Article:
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Viral perils in the practice of contract-writing

Viral perils in the practice of contract-writing

All kinds of new questions are currently being asked when it comes to ongoing contract negotiations or recently concluded contracts for the purchase of a company or property: how will the coronavirus outbreak affect current practice when it comes to contract-writing and what are the legal requirements that need to be considered? 

If you are in the midst of contract negotiations, each party is entitled to refuse to conclude a contract – after all, nobody can be forced to conclude a contract. Of course, this principle of the freedom of contract also applies in times unaffected by the coronavirus. It is true that a person cannot refuse to conclude a contract without good reason if they have already expressed a serious intention to conclude it and the other party has made arrangements with regard to the intention that was shown. However, the virus has an enormous negative impact on the economy, which means a party would indeed have a reason to refuse to conclude a purchase agreement. And for the sake of completeness: in principle, negotiations do not have to be resumed even if the situation relating to the virus eases. 

Withdrawal after a memorandum of understanding has been concluded

Memoranda of understanding are particularly common during company acquisitions or purchases of commercial real estate. As a rule, however, a mere memorandum of understanding does not have a binding effect, meaning that it does not give rise to an obligation to conclude the main contract. But be careful: although a memorandum of understanding does not have a binding effect in most cases, it can also be interpreted as a preliminary contract if worded accordingly. In this case, it would no longer be possible to refuse to conclude the main contract without legal consequences, with the seller then able to sue for the conclusion of the main contract. Consequently, the situation needs to be examined in more detail in each individual case. 

Would the coronavirus trigger a break-up fee? 

Memoranda of understanding often contain a certain break-up fee if one party unilaterally breaks off negotiations. The main purpose of this is to avoid damages needing to be calculated, which is difficult to achieve, in practice. Whether there is an obligation to pay the break-up fee depends on the wording of the clause. If the clause only applies in the event that contract negotiations break down without cause, the outbreak of a pandemic (such as the coronavirus) will probably not constitute an unfounded breakdown of contract negotiations, meaning that the seller would not be entitled to the contractual penalty. It should be noted, however, that the pandemic must actually have a negative impact on the object of purchase. If, for example, the object of purchase is a delivery service which is currently generating its highest sales ever due to the outbreak of the virus, neither the seller nor the buyer would be able to use the coronavirus to justify their withdrawal from the deal. If the seller breaks off negotiations, the seller will probably be obliged to pay the break-up fee.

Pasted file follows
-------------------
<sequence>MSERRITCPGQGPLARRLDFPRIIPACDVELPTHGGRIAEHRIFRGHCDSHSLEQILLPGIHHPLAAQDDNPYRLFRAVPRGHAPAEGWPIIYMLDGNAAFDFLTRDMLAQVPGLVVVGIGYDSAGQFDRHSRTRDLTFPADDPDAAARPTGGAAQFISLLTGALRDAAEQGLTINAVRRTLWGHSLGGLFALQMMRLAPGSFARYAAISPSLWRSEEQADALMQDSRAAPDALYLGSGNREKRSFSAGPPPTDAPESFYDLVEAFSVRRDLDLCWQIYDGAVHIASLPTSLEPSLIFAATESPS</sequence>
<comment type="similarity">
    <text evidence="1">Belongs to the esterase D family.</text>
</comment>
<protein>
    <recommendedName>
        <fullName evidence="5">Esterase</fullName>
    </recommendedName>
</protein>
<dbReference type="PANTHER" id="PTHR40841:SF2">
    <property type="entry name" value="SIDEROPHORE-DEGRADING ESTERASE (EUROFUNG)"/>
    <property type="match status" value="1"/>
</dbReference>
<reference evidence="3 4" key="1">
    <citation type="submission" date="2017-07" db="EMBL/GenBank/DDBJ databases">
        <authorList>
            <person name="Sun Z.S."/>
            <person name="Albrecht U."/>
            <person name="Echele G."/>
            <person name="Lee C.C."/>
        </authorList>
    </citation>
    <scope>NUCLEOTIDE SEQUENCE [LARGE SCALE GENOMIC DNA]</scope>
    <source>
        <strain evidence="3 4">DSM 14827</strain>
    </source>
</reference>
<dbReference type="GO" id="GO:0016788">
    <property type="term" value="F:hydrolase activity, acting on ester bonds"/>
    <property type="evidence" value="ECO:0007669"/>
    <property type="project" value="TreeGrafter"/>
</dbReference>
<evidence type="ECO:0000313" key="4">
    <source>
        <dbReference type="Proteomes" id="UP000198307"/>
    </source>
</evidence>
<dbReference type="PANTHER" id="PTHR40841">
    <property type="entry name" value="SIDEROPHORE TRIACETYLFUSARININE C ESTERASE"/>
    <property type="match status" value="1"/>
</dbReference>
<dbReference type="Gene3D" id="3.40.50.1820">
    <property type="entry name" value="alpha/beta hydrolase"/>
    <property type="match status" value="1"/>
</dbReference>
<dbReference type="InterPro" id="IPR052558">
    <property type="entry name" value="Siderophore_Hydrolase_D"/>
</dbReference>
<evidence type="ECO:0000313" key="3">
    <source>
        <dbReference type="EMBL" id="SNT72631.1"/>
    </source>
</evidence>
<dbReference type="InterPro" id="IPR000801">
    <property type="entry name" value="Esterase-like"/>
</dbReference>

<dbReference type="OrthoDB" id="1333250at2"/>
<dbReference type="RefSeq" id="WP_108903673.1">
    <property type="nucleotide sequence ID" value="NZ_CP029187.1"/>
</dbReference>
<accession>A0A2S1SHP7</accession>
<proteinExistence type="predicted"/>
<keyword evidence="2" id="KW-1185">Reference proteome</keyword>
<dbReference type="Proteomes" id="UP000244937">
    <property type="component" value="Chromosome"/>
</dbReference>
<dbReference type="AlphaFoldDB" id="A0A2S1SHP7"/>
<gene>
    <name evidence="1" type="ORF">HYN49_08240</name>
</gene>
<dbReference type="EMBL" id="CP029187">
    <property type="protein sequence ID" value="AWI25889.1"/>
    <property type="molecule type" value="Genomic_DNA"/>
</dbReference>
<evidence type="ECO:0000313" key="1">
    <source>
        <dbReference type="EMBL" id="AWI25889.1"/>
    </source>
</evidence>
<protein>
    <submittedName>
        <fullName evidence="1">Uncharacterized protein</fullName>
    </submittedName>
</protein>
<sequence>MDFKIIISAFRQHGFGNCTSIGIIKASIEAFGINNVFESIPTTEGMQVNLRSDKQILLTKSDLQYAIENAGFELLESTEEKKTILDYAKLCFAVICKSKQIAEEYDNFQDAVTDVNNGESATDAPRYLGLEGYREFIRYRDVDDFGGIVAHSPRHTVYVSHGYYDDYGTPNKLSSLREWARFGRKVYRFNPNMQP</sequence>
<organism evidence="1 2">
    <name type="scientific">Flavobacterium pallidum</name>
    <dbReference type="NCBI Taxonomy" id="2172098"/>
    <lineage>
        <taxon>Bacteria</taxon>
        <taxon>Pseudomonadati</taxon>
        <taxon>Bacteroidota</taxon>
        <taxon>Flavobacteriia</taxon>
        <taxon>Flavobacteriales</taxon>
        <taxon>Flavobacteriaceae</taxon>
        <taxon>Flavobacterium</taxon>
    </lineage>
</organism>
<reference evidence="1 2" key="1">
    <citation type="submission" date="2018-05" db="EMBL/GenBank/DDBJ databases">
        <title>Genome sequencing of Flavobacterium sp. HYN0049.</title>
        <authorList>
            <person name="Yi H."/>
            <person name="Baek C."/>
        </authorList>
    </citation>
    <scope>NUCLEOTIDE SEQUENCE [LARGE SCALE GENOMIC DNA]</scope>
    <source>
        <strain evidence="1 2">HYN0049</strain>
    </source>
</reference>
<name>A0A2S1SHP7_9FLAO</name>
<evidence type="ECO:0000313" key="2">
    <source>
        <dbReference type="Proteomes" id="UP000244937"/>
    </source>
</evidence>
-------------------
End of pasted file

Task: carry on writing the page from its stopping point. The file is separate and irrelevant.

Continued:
Does the exclusivity clause still apply? 

Exclusivity clauses are a common feature of memoranda of understanding and prohibit the seller from conducting parallel negotiations with other interested parties. This is because the buyer invests a lot of time and money in the transaction (e.g. costs for due diligence, technical inspection of the building), and, as a result, the seller should not be allowed to conduct parallel negotiations with other interested parties. The exclusivity arrangement is limited to a particular period of time, with the relevant clauses relating to the duration of exclusivity often stipulating a specific date or period. If the exclusivity clause is not in play for too long a period (making it legally permissible), the seller must always adhere to it. This is also the case if the MoU is terminated prematurely and the parties do not agree otherwise. As a result, the exclusivity period should also end when the memorandum of understanding is terminated by the buyer. 

The fate of the exclusivity agreement must be considered in a nuanced manner. The following example should serve to illustrate this: if the object of purchase is an online streaming service, the seller may not withdraw from the negotiations without consequence because streaming services are unlikely to suffer losses as a result of the crisis. Thus, if the seller breaks off negotiations before the exclusivity period expires, the exclusivity clause continues to apply and the seller is not allowed to enter into negotiations with a new interested party. An exception is the payment of the break-up fee by the seller, which offers exemption from the exclusivity agreement. Tip: a break-up fee actually provides protection for the buyer in this instance, with the seller essentially buying them out of the deal. Depending on the wording of the relevant clauses, the buyer may (or may not) claim additional damages in addition to the break-up fee for the breach of the exclusivity clause. 

Is there any way back once the deal has been closed?